The current Congress has 45 black representatives, up from five in 1963, according to the House historian's website. There is one black U.S. senator, Republican Tim Scott of South Carolina, and there were none in 1963.

You May Like

US Imposes Sanctions on Alleged Honduran Drug Gang

Treasury department alleges Los Valles group is responsible for smuggling tens of thousands of kilograms of cocaine into US each month More

At 91, Marvel Creator Stan Lee Continues to Expand his Universe

Company's chief emeritus hopes to interest new generation of children in superheroes of all shapes and sizes by publishing content across multiple media platforms More

Photogallery New Drug Protects Against Virus in Ebola Family

Study by researchers at University of Texas Medical Branch, Tekmira Pharmaceuticals is first looking at drug's effectiveness after onset of symptoms More

Featured Videos

Your JavaScript is turned off or you have an old version of Adobe's Flash Player. Get the latest Flash player.
Five Patients Given Experimental Ebola Drug Said to Be Improvingi
X
Carol Pearson
August 19, 2014 11:43 PM
The World Health Organization has approved the use of experimental treatments for Ebola patients in West Africa. The Ebola outbreak there is unprecedented, the disease deadly. The number of people who have died from Ebola has surpassed 1,200. VOA's Carol Pearson reports on the ethical considerations of allowing experimental drugs to be used.
Video

Video Five Patients Given Experimental Ebola Drug Said to Be Improving

The World Health Organization has approved the use of experimental treatments for Ebola patients in West Africa. The Ebola outbreak there is unprecedented, the disease deadly. The number of people who have died from Ebola has surpassed 1,200. VOA's Carol Pearson reports on the ethical considerations of allowing experimental drugs to be used.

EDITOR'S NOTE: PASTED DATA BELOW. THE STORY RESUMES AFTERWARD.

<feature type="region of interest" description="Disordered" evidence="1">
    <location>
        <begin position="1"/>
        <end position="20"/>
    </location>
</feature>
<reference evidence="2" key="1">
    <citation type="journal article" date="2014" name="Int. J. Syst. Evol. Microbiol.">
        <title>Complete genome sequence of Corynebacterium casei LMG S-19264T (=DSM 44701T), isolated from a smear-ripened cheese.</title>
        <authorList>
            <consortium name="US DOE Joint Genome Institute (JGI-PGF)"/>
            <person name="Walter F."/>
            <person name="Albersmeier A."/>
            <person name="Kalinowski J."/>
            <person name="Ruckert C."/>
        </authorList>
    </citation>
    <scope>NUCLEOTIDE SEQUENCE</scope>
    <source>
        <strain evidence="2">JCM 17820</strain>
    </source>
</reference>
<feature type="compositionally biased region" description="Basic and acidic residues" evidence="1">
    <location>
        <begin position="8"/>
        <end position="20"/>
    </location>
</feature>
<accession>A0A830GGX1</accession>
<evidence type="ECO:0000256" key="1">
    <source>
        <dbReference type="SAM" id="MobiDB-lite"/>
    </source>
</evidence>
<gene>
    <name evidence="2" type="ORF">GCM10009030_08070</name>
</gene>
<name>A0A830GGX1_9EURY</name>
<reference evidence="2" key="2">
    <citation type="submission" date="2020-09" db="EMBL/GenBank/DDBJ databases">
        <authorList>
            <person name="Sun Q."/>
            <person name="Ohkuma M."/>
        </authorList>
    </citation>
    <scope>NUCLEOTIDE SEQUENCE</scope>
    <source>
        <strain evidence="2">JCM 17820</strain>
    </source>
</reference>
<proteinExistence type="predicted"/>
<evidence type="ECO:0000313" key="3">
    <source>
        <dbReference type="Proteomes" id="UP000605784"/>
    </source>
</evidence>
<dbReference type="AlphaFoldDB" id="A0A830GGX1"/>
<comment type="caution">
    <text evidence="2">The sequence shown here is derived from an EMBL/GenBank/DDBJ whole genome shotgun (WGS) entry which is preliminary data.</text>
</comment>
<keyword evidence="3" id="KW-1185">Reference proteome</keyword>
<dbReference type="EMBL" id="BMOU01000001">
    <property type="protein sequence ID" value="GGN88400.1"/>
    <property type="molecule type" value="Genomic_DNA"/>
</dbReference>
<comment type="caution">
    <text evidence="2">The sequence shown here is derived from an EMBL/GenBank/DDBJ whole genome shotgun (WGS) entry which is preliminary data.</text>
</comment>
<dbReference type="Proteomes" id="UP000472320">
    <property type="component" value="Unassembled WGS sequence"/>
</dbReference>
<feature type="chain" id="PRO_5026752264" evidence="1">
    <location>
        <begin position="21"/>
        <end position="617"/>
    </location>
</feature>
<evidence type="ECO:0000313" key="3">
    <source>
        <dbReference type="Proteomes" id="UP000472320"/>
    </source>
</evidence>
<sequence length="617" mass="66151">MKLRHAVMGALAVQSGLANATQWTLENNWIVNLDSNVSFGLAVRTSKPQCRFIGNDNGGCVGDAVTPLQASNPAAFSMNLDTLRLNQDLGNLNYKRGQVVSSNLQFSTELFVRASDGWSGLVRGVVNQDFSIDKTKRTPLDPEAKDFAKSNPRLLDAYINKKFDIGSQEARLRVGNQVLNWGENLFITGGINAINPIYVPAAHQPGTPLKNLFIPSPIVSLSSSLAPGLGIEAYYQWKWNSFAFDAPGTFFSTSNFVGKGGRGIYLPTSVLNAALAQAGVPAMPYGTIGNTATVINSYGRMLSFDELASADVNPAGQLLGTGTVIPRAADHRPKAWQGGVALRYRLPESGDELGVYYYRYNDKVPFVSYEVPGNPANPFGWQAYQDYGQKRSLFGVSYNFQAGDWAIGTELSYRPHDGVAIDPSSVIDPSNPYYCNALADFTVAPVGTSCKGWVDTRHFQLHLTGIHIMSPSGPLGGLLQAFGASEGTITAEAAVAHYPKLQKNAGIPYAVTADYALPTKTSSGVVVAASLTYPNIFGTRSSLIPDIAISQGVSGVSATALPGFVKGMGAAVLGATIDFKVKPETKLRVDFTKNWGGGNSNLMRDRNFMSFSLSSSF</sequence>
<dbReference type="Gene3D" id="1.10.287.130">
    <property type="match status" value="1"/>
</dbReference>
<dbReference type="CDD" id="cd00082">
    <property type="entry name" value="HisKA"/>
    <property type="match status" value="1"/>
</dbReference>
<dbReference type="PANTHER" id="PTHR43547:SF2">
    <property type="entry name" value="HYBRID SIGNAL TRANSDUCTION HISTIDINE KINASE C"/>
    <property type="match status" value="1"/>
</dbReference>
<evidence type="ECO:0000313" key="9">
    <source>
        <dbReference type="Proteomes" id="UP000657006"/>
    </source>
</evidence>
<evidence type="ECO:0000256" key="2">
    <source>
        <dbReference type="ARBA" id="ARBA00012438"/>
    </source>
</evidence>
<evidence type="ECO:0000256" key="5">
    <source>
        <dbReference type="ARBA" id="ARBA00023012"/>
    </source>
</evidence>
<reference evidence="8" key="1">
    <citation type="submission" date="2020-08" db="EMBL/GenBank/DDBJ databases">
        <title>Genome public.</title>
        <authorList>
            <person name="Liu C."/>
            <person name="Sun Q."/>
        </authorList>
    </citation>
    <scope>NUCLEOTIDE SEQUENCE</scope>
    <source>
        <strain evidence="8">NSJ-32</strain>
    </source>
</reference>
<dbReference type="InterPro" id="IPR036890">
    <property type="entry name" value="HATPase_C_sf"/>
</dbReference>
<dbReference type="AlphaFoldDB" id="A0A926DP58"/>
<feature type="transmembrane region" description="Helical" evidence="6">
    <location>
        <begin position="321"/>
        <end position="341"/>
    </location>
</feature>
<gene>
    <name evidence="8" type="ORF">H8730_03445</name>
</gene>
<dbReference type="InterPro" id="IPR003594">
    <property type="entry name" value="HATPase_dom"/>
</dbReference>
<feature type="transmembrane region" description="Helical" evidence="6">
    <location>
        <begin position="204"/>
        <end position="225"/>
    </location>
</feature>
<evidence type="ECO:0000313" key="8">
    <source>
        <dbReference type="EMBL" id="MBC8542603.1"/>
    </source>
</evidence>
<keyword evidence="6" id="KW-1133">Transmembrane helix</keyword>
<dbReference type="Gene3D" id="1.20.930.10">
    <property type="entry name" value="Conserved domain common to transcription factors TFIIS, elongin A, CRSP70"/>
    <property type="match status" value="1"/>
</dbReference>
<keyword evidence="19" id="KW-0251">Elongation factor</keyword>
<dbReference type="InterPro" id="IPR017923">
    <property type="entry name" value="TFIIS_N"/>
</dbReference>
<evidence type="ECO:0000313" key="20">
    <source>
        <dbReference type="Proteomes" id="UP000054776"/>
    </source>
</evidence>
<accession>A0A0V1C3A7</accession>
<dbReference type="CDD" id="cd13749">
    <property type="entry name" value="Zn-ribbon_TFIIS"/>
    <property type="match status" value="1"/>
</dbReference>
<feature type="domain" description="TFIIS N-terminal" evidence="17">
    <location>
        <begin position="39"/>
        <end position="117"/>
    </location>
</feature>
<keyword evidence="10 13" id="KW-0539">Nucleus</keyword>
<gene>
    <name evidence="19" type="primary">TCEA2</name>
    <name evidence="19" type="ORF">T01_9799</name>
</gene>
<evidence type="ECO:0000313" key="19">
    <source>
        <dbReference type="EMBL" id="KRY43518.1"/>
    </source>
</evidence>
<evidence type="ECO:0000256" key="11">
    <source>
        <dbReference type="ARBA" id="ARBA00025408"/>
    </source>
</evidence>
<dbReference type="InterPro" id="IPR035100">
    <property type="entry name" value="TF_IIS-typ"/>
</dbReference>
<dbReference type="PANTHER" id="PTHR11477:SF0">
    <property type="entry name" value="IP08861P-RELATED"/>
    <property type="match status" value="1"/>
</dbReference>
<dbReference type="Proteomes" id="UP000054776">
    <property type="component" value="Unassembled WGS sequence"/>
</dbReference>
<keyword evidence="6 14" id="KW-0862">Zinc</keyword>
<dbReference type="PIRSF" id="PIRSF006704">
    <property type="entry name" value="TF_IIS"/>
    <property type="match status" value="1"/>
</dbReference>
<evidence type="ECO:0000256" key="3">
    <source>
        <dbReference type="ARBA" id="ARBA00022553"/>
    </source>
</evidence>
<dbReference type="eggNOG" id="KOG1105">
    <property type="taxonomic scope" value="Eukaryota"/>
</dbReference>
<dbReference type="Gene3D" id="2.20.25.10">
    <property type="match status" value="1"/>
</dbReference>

Video

Video In Ukraine, Fear and Distrust Remain Where Fighting has Stopped

As the Ukrainian military reclaims control of eastern cities from pro-Russian separatists, residents are getting a chance to rebuild their lives. VOA's Gabe Joselow reports from the town of Kramatorsk in Donetsk province, where a sense of fear is still in the air, and distrust of the government in Kyiv still runs deep.
Video

Video China Targets Overseas Assets of Corrupt Officials

As China presses forward with its anti-graft effort, authorities are targeting corrupt officials who have sent family members and assets overseas. The efforts have stirred up a debate at home on exactly how many officials take that route and how likely it is they will be caught. Rebecca Valli has this report.
Video

Video Leading The Fight Against Islamic State, Kurds Question Iraqi Future

Western countries including the United States have begun arming the Kurdish Peshmerga forces in northern Iraq to aid their battle against extremist Sunni militants from the Islamic State. But there are concerns that a heavily-armed Kurdistan Regional Government, or KRG, might seek to declare independence and cause the break-up of the Iraqi state. As Henry Ridgwell reports from London, the KRG says it will only seek greater autonomy from Baghdad.
Video

Video In Rural Kenya, Pressure Builds Against Female Circumcision

In some Kenyan communities, female genital mutilation remains a rite of passage. But activists are pushing back, with education for girls and with threats of punishment those who perform the circumcision. Mohammed Yusuf looks at the practice in the rural eastern community of Tharaka-Nithi.
Video

Video For Obama, Racial Violence is Personal Issue

The racial violence in the St. Louis suburb of Ferguson is presenting U.S. President Barack Obama with an issue to which he has a deep personal connection. To many Americans, Obama's election as America's first black president marked a turning point in race relations in the United States, and Obama has made ending the violence a policy priority. On Monday he issued a new call for calm and understanding. Luis Ramirez reports from the White House.
Video

Video Clinton-Obama Relationship Could Impact 2016 Election

President Barack Obama and former Secretary of State Hillary Clinton have a long and complicated relationship. That relationship took another turn recently when Clinton criticized the president’s foreign policy. VOA National Correspondent Jim Malone reports there is renewed attention on the Clinton-Obama relationship as Hillary Clinton considers running for
Video

Video Iran Looks to Maintain Influence in Baghdad With New Shia PM

Washington and Tehran share the goal of stopping Syrian-based militants in Iraq. But experts say it's Iran, not the United States, that will most influence how the new government in Baghdad approaches internal reforms and the war in Syria. VOA State Department Correspondent Scott Stearns has the story.

AppleAndroid